As a marine ecologist and mariner who calls Canada’s Pacific Coast home, Markel has kept a close eye on the long process that has finally led to the protection of the planet’s largest intact temperate rainforest. With the March 1, 2016 passage of the Great Bear Rainforest Act which formalizes the protection of this globally significant area, the nearly 20-year push to conserve the region has now experienced its greatest victory.

Outer Shores Expeditions prepares for a new season exploring British Columbia's land of the Spirit Bear or Kermode bear and other exciting land and sea animals.
“There’s no doubt this season’s Great Bear Rainforest expeditions will have a celebratory feel to them,” says Markel. “Exploring this rainforest with the knowledge that it is now protected is going to be remarkable.”

Twenty-seven different First Nations call the area home, and they had to come together with the forest industry, environmental groups, and numerous government entities in order to create a sustainable future for this northern rainforest. Guests of Outer Shores Expeditions’ Great Bear Rainforest – Salmon, Bears, Whales & Wolves will gain a greater understanding of the region’s global significance such as the fact that it can store more carbon per hectare than any of the world’s tropical rainforests. Participants also have the privilege of discovering many of its greatest highlights with local First Nations guides.
Sail aboard Passing Cloud, a 70-foot classic wooden schooner with elegant design, fine accommodation, and remarkable sailing abilities.
Each priced at CAD$5,600 per person for nine days/eight nights, these expeditions are dedicated to observing, photographing, and learning about the ecosystems and iconic species of the region. Guests will view grizzly bears in mainland estuaries, visit bear viewing stands, explore salmon spawning streams and rivers as well as coastal estuaries, and encounter the abundant populations of whales, dolphins, sea lions, and sea otters of this exceptional region. As of April 1st, available Great Bear Rainforest cruise expedition dates are September 1 to 9 and September 19-27; and for a dedicated photography tour with wildlife photographer, James Thompson, September 28 to October 6.
For more than 10,000 years, the Great Bear Rainforest has supported the indigenous cultures of at least 27 First Nations.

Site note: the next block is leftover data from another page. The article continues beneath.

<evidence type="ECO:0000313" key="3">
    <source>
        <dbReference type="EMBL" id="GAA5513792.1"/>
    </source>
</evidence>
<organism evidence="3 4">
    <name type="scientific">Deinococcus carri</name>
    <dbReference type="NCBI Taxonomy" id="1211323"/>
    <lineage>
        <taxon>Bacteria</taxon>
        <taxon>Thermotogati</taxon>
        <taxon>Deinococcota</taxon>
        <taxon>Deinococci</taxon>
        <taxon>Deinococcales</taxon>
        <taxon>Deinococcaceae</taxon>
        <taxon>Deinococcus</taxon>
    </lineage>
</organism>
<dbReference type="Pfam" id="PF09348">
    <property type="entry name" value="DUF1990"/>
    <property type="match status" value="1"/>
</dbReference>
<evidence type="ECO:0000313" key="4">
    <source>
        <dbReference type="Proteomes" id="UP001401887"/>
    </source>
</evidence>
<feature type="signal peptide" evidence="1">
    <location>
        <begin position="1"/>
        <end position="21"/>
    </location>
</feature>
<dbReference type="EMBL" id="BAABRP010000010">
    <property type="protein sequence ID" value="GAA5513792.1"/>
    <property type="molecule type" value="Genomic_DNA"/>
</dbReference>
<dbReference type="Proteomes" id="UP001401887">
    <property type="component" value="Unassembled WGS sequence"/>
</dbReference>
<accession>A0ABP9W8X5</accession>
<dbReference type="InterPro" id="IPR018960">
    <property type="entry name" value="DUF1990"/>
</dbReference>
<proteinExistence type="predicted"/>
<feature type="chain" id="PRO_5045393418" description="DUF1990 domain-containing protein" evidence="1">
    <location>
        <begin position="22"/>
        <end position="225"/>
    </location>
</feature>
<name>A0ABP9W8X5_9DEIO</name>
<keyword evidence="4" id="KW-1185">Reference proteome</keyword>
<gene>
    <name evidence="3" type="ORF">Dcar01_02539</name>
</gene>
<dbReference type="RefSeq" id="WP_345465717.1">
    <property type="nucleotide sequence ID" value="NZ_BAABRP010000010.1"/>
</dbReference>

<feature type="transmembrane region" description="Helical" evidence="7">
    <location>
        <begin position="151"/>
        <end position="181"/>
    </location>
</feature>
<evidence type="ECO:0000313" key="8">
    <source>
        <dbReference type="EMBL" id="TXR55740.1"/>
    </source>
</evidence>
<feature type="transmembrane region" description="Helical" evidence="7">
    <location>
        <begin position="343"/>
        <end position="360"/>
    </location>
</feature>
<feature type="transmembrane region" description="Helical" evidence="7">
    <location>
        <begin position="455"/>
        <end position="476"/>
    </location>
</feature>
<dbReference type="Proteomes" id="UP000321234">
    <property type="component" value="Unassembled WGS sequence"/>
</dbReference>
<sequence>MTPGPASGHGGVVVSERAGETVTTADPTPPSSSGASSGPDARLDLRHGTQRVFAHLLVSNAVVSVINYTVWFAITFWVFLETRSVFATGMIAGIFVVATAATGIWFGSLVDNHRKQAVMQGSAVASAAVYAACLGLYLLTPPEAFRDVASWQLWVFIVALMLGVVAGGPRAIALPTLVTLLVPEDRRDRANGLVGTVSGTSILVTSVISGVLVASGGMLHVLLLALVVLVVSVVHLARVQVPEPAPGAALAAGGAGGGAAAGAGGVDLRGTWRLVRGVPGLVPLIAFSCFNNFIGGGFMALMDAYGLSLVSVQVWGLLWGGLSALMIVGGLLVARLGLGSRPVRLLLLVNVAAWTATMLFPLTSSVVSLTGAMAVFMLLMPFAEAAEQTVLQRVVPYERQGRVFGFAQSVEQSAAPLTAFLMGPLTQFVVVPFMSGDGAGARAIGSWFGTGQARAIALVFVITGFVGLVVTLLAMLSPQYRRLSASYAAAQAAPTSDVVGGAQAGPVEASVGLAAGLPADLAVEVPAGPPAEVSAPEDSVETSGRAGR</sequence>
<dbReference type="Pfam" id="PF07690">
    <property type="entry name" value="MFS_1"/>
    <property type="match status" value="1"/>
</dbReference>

Outer Shores Expeditions offers multi-day wildlife and cultural expeditions that are once-in-a-lifetime experiences. Guided by a crew of professional mariners and expert naturalists, small groups of 6 to 8 guests explore, experience, and learn about the stunning wildlife and ancient cultures of coastal British Columbia while living and traveling aboard the 70-foot classic wooden schooner Passing Cloud. Outer Shores fosters stewardship and supports conservation-based research in the areas where it cruises. It is a certified Carbon Neutral company, Green Tourism Gold verified, and a proud recipient of the 2015 Canadian Tourism Award for 'Sustainable Tourism' and the 2015 Tourism Vancouver Island 'Tourism Sustainability Award'.
Images courtesy of Outer Shores Expeditions.
Captain Russell Markel has spent his life and career as a marine ecologist researching and exploring the British Columbia coast.
Travelers are a Favorite Target of Scammers
Clip art graphic of man presenting ticket at airport.It seems that travel, increasing use of technology and scams go hand in hand in hand! The British Travel Association (ABTA) is reminding consumers about the risks of booking their flights and holidays on fake websites, after seeing an increase in the number of vacationers reporting fraudulent travel-related websites.

The growth of holidays and flights available on the internet has provided a wealth of opportunities for the traveling public but it has also provided opportunities for fraudsters. For the small expense of setting up a website, unscrupulous scammers are ripping off members of the public for large sums of money.

ABTA has put together a list of warning signs that you may be entering scammer territory. A combination of these signs could well be an indication that the website you’re looking at is not legitimate.
Do your homework before you book:
Clip art graphic of man sitting in airport lounge.Yellow checkmark.Are the flight or holiday prices considerably cheaper than competitors? This could be a sign that something is not right. Do some internet research to see if there are negative reports shared by other travelers or warnings from travel associations before you book.

Yellow checkmark.Are there low resolution, “fuzzy” logos for listed travel trade affiliations and credit card companies?

Yellow checkmark.Is the only payment option a bank transfer? Not only is this likely an indication that no bank is prepared to provide credit card facilities, but if you are dealing with a scammer it will be virtually impossible to get your money back on any transaction you make.

Yellow checkmark.Are you being constantly “fobbed off” when you ask for your tickets? Again it is usually too late to get a refund at this stage. However, at least you can follow up on the booking independently to confirm whether your anticipated vacation is waiting for you before you get the ultimate nasty surprise when you arrive at the airport or at your destination’s accommodation.

Do you have a travel scam warning sign that you would like to share with other readers? If so, email it to the editor: alison@travelwithachanllenge.com. Have you ever been the victim of a travel scam? We'd like to hear about that too.

This senior travel newsletter is part of the path-breaking Travel with a Challenge website, a travel magazine hosting timely articles and advice about educational adventure travel, and unique destinations for planning stimulating journeys worldwide. Explore the website via the navigation menu below. See our Privacy Policy.
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Page updated: 8 May 2016